Wednesday, November 28, 2007

The Unhappiness of Jack Bauer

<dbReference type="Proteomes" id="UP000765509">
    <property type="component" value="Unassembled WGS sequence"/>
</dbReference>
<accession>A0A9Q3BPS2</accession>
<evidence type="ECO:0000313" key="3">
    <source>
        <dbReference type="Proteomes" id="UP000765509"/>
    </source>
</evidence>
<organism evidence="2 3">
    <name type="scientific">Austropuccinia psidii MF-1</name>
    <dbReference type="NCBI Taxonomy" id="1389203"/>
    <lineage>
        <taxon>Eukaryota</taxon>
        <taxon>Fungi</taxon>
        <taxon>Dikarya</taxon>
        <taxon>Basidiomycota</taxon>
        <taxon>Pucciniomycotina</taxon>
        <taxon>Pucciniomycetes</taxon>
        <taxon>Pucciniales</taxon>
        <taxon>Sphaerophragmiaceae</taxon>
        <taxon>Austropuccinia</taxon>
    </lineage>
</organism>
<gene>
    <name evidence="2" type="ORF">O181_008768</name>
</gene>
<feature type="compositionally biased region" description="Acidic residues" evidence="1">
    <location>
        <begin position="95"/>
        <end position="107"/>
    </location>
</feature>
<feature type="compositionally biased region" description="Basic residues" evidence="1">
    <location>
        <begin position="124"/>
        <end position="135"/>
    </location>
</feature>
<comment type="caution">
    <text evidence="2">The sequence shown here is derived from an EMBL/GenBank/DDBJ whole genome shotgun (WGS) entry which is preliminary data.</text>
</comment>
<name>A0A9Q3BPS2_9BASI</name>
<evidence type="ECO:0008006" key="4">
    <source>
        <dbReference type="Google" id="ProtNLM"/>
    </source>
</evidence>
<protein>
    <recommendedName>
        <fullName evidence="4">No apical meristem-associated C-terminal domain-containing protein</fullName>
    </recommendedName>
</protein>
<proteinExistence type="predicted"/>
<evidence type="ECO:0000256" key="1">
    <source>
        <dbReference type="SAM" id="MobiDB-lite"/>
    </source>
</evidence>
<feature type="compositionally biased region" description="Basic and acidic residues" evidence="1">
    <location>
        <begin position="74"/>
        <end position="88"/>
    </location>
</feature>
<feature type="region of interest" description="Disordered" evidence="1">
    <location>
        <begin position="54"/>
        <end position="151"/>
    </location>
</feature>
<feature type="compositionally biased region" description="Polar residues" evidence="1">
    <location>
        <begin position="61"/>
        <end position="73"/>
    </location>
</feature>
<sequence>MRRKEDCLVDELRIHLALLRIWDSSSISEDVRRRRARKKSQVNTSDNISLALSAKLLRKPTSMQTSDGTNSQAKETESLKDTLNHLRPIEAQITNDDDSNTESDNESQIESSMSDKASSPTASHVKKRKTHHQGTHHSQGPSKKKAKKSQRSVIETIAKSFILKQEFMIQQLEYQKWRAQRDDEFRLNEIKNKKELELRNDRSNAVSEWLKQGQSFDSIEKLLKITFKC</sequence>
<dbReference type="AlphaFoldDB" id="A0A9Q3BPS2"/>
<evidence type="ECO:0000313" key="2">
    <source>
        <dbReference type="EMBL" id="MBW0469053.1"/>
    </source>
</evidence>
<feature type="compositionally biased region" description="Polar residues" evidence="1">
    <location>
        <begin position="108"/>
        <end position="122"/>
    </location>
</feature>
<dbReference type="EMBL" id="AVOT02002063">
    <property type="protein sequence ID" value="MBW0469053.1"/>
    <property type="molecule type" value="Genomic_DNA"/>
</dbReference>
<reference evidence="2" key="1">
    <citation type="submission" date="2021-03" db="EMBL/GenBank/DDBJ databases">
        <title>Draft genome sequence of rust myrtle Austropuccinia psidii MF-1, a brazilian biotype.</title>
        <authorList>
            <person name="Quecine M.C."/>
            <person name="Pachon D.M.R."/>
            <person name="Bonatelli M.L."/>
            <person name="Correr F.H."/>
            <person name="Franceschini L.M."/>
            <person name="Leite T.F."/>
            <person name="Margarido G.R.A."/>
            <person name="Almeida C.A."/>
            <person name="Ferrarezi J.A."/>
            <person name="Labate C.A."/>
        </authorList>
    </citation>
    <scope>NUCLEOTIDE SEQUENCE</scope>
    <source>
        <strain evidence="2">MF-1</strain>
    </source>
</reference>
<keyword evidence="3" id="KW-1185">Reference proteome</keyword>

Not long ago “Hustle,” a BBC television series, was taken to task by a reviewer in the New York Times. She faulted it for presenting a fantastic image of contemporary London. It was too affluent to be believable, she thought, in light of British “decline.” Obviously she hasn't been to London lately. But quite apart from the question of empirical accuracy, the British have always trafficked in fantasies of affluence, just as much as Americans – perhaps even more than Americans, certainly differently than Americans. Crime and espionage movies and television are cases in point. Compare James Bond or John Steed and Emma Peel (of “The Avengers”) with Jack Bauer (of “24”). Bond wanted to save the free world, but only on the condition that he have a very good time while doing it. Steed's and Peel's Champagne hours made it clear that the idea was not merely to safeguard the West, but to do so with downright witty aplomb. To “defend” Britain while losing the ability to do what made life worth living would be the ultimate defeat, and for the British the good life is inseparable from class, style, and plain fun. Bauer, in contrast, is an utter mess. Has he even once made a witty (or even flirtatious) comment? Has he smiled, other than sadistically? The only women he telephones are his daughter and various computer operators at CTU. For him, the pursuit of justice and rightness and goodness is so consuming as to leave not one of the 24 hours in the day available for pleasure. Bauer is an icon of what the American Empire has come to: it’s just no damn fun anymore. It's all work, dangerous work, all the time, 24/7.

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